Stephen Sinatra

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Stephen T. Sinatra (born 1946) is a board-certified cardiologist specializing in integrative medicine. He is also a certified bioenergetic psychotherapist.[1][non-primary source needed] He has published journal articles on cholesterol[2][non-primary source needed] and coenzyme Q10.[3][non-primary source needed] He has appeared on national radio and television broadcasts, including The Dr. Oz Show, The Doctors, CNN’s “Sunday Morning News,” XM Radio’s “America’s Doctor Dr. Mehmet Oz,” and PBS’s “Body & Soul."[4][5][6][7][8][non-primary source needed] He is also the author of the monthly newsletter Heart, Health & Nutrition and founder of Heart MD Institute.

Training and practice[edit]

Sinatra graduated from New York’s Albany Medical College with an MD in cardiology in 1972, and earned his certification in internal medicine from the American Board of Internal Medicine in 1975.[9][unreliable source?] He is board-certified by the American College of Cardiology and has been a fellow of the American College of Cardiology since 1977.[citation needed] He has certifications from the Massachusetts Society for Bioenergetic Analysis (1992) and the Certification Board for Nutrition Specialists (2000). He has certification from the American Board of Anti-Aging Medicine (1998), which is not recognized by the American Board of Medical Specialties or the American Medical Association. American physicians cannot be officially board-certified in anti-aging medicine.[10] He is a fellow of the American College of Nutrition.[citation needed]

Having studied coenzyme Q10 in the prevention and treatment of heart disease,[medical citation needed] Sinatra has written on the subject.[11][unreliable medical source?][12][unreliable medical source?] His experience with CoQ10 led him to develop a new branch of cardiology[medical citation needed] in the United States: "metabolic cardiology." Metabolic cardiology involves preventing and treating cardiovascular disease at the cellular level with nutraceuticals which improve ATP production in heart cells.[13][unreliable medical source?][non-primary source needed][14][unreliable medical source?][non-primary source needed] Sinatra lectures about metabolic cardiology and energy medicine, focusing on the use of electroceuticals such as grounding or "earthing" to improve the body's capacity to heal at the cellular level.[medical citation needed]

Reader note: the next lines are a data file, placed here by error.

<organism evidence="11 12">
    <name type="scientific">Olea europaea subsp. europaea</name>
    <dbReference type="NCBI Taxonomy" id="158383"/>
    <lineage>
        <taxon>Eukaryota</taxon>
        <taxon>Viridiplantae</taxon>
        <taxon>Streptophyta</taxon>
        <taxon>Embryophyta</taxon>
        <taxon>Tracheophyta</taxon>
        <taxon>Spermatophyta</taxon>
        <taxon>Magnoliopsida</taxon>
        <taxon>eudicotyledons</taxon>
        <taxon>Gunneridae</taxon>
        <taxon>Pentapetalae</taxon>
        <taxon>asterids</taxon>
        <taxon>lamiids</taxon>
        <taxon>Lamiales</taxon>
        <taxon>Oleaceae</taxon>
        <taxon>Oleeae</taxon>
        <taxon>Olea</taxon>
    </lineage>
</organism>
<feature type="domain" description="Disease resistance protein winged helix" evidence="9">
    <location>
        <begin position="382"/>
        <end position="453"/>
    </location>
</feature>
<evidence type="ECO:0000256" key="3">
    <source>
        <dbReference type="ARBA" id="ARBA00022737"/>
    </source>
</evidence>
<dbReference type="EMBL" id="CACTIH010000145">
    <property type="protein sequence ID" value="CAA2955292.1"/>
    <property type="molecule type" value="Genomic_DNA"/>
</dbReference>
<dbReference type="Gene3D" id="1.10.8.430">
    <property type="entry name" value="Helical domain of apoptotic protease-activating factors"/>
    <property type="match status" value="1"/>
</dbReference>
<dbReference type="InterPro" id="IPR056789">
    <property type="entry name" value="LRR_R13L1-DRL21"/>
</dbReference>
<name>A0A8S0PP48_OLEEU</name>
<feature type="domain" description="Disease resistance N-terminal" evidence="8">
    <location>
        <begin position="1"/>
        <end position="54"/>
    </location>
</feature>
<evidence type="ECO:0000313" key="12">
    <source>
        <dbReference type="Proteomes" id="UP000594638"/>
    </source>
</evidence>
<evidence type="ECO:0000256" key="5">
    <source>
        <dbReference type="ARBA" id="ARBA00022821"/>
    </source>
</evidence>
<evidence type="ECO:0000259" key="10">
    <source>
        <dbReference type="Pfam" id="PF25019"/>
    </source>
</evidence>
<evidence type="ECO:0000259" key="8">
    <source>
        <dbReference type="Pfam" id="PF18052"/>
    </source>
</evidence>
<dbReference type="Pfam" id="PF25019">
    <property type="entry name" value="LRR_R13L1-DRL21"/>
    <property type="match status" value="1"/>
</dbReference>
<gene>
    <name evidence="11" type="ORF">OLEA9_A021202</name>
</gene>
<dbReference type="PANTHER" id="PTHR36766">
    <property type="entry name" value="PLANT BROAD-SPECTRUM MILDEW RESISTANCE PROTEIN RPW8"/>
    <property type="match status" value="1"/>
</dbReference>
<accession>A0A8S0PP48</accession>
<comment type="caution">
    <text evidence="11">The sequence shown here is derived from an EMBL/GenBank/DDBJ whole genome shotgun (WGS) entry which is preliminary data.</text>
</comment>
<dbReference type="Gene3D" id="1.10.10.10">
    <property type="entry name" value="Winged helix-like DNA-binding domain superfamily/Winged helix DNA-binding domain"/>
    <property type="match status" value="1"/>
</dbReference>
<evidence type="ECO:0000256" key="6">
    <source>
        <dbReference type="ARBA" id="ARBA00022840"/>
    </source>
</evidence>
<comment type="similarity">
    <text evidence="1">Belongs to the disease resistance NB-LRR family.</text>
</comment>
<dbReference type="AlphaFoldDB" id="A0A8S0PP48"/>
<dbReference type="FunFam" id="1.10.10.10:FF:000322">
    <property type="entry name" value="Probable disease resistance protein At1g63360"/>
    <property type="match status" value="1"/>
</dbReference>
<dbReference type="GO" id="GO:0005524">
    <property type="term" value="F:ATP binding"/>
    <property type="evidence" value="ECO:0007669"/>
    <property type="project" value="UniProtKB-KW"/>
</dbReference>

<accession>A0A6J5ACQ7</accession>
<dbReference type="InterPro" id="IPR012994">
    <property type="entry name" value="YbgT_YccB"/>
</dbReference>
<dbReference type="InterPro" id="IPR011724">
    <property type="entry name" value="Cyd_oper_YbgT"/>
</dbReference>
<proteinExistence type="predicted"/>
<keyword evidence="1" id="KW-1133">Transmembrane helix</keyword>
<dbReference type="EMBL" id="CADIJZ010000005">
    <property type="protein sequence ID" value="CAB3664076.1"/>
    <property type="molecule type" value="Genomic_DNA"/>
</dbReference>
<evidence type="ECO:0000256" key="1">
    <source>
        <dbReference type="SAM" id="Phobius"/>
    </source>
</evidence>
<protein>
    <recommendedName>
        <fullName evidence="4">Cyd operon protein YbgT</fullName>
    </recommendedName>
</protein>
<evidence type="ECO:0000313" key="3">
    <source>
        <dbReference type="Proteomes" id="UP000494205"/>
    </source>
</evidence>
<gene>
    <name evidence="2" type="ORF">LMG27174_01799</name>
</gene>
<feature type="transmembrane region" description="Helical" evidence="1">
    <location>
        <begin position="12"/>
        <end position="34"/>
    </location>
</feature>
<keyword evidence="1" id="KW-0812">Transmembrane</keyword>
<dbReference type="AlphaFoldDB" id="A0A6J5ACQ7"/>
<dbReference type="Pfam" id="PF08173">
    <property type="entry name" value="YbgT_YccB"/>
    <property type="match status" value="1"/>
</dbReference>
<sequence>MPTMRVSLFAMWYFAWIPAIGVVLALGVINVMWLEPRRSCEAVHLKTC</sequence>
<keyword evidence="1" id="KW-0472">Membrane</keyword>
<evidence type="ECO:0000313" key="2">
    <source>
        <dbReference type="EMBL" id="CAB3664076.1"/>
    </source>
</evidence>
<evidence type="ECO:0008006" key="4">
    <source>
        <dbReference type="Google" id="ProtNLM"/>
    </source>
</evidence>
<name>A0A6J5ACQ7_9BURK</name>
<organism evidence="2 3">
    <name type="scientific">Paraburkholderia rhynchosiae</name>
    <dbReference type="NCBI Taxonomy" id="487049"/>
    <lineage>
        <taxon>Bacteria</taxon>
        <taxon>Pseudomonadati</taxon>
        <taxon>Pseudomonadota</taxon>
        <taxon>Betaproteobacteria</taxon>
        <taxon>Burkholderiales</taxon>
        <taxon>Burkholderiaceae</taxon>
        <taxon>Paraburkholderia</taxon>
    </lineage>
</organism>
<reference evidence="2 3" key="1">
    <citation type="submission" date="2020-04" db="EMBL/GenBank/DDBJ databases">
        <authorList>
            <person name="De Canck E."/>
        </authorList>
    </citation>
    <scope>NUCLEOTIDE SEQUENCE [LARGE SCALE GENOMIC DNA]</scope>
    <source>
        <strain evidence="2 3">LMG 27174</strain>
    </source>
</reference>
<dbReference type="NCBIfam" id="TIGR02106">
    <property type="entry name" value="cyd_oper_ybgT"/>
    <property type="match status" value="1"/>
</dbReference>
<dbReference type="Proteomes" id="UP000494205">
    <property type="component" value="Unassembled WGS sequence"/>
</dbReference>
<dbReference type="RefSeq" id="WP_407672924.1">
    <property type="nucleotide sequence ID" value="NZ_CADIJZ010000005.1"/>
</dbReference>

Sinatra has been affiliated with Manchester Memorial Hospital (Connecticut), beginning as an attending physician in internal medicine and cardiology.[citation needed] Subsequent positions included terms as the hospital’s Director of Medical Education, Chief of Cardiology, Director of Cardiac Rehabilitation, and Director of the Weight Reducing Program.[citation needed] Sinatra has taught at the University of Connecticut School of Medicine and is a member of the Board of Scientific Advisors within the American Academy of Anti-Aging Medicine (A4M).[15][citation needed]

Medical philosophy[edit]

In his books, newsletter, and interviews, Sinatra advocates treatment approaches that combine conventional medical therapies with nutritional and mind-body therapies that he thinks enhance the body’s natural bioenergetics and heal the heart. He promotes his ideas of five specific pillars of cardiac health: (1) an anti-inflammatory diet rich in fresh fruit and vegetables, whole grains, fish, nuts, and healthy oils, similar to the Mediterranean diet [Sinatra has also developed an anti-inflammatory, low-glycemic nutrition plan called the Pan-Asian / Modified Mediterranean (PAMM) Diet]; (2) nutritional supplementation that includes a high-potency multi-nutrient, fish oil, magnesium, vitamin C, and coenzyme Q10; (3) regular exercise; (4) detoxification; and (5) stress reduction.[16][non-primary source needed]